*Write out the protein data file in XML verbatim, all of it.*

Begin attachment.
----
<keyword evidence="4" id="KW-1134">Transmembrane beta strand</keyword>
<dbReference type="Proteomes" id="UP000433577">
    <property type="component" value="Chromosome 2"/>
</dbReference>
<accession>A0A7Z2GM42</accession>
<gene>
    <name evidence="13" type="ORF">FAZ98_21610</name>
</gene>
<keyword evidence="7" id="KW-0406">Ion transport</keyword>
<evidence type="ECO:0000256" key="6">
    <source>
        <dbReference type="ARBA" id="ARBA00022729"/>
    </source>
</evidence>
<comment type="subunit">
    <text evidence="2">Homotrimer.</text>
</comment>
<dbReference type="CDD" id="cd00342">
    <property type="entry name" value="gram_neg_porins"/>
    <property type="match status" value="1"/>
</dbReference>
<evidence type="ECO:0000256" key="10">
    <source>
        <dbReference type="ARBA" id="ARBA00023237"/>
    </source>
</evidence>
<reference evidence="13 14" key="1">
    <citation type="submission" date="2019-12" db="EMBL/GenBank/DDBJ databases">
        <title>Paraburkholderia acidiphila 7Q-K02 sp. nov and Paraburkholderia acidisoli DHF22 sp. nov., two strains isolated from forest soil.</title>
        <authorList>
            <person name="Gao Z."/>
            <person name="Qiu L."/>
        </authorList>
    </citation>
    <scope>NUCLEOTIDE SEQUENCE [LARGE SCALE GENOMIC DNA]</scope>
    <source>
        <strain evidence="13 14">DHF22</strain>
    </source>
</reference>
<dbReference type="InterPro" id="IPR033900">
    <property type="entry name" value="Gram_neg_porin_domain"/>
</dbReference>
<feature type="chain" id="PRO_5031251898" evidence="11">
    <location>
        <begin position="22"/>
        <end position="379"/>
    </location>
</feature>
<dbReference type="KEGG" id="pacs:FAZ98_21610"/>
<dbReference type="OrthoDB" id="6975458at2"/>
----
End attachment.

<keyword evidence="4" id="KW-1134">Transmembrane beta strand</keyword>
<dbReference type="Proteomes" id="UP000433577">
    <property type="component" value="Chromosome 2"/>
</dbReference>
<accession>A0A7Z2GM42</accession>
<gene>
    <name evidence="13" type="ORF">FAZ98_21610</name>
</gene>
<keyword evidence="7" id="KW-0406">Ion transport</keyword>
<evidence type="ECO:0000256" key="6">
    <source>
        <dbReference type="ARBA" id="ARBA00022729"/>
    </source>
</evidence>
<comment type="subunit">
    <text evidence="2">Homotrimer.</text>
</comment>
<dbReference type="CDD" id="cd00342">
    <property type="entry name" value="gram_neg_porins"/>
    <property type="match status" value="1"/>
</dbReference>
<evidence type="ECO:0000256" key="10">
    <source>
        <dbReference type="ARBA" id="ARBA00023237"/>
    </source>
</evidence>
<reference evidence="13 14" key="1">
    <citation type="submission" date="2019-12" db="EMBL/GenBank/DDBJ databases">
        <title>Paraburkholderia acidiphila 7Q-K02 sp. nov and Paraburkholderia acidisoli DHF22 sp. nov., two strains isolated from forest soil.</title>
        <authorList>
            <person name="Gao Z."/>
            <person name="Qiu L."/>
        </authorList>
    </citation>
    <scope>NUCLEOTIDE SEQUENCE [LARGE SCALE GENOMIC DNA]</scope>
    <source>
        <strain evidence="13 14">DHF22</strain>
    </source>
</reference>
<dbReference type="InterPro" id="IPR033900">
    <property type="entry name" value="Gram_neg_porin_domain"/>
</dbReference>
<feature type="chain" id="PRO_5031251898" evidence="11">
    <location>
        <begin position="22"/>
        <end position="379"/>
    </location>
</feature>
<dbReference type="KEGG" id="pacs:FAZ98_21610"/>
<dbReference type="OrthoDB" id="6975458at2"/>